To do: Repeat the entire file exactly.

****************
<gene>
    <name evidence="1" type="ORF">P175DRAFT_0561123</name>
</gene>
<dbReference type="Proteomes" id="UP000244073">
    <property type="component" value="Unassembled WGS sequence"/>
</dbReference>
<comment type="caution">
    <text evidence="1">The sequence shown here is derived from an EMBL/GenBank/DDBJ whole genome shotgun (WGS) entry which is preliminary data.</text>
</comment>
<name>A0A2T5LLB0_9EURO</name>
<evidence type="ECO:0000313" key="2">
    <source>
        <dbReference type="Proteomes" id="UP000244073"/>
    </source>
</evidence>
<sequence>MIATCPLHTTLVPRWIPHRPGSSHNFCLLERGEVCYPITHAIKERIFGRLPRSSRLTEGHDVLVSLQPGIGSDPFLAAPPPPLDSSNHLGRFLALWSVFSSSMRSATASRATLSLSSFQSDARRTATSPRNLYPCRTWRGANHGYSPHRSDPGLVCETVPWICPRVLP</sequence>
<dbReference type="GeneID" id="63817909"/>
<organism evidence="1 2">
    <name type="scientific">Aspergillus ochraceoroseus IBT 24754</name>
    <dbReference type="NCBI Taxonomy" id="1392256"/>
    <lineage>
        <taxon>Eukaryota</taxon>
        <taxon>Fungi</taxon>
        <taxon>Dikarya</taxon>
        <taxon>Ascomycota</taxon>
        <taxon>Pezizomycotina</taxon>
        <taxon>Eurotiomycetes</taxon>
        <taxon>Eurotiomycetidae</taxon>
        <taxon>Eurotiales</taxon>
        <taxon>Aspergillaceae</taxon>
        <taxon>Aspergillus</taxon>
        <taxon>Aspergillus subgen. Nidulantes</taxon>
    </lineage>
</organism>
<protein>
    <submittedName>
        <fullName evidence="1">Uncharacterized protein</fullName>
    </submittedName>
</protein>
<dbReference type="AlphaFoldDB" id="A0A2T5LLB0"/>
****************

<gene>
    <name evidence="1" type="ORF">P175DRAFT_0561123</name>
</gene>
<dbReference type="Proteomes" id="UP000244073">
    <property type="component" value="Unassembled WGS sequence"/>
</dbReference>
<comment type="caution">
    <text evidence="1">The sequence shown here is derived from an EMBL/GenBank/DDBJ whole genome shotgun (WGS) entry which is preliminary data.</text>
</comment>
<name>A0A2T5LLB0_9EURO</name>
<evidence type="ECO:0000313" key="2">
    <source>
        <dbReference type="Proteomes" id="UP000244073"/>
    </source>
</evidence>
<sequence>MIATCPLHTTLVPRWIPHRPGSSHNFCLLERGEVCYPITHAIKERIFGRLPRSSRLTEGHDVLVSLQPGIGSDPFLAAPPPPLDSSNHLGRFLALWSVFSSSMRSATASRATLSLSSFQSDARRTATSPRNLYPCRTWRGANHGYSPHRSDPGLVCETVPWICPRVLP</sequence>
<dbReference type="GeneID" id="63817909"/>
<organism evidence="1 2">
    <name type="scientific">Aspergillus ochraceoroseus IBT 24754</name>
    <dbReference type="NCBI Taxonomy" id="1392256"/>
    <lineage>
        <taxon>Eukaryota</taxon>
        <taxon>Fungi</taxon>
        <taxon>Dikarya</taxon>
        <taxon>Ascomycota</taxon>
        <taxon>Pezizomycotina</taxon>
        <taxon>Eurotiomycetes</taxon>
        <taxon>Eurotiomycetidae</taxon>
        <taxon>Eurotiales</taxon>
        <taxon>Aspergillaceae</taxon>
        <taxon>Aspergillus</taxon>
        <taxon>Aspergillus subgen. Nidulantes</taxon>
    </lineage>
</organism>
<protein>
    <submittedName>
        <fullName evidence="1">Uncharacterized protein</fullName>
    </submittedName>
</protein>
<dbReference type="AlphaFoldDB" id="A0A2T5LLB0"/>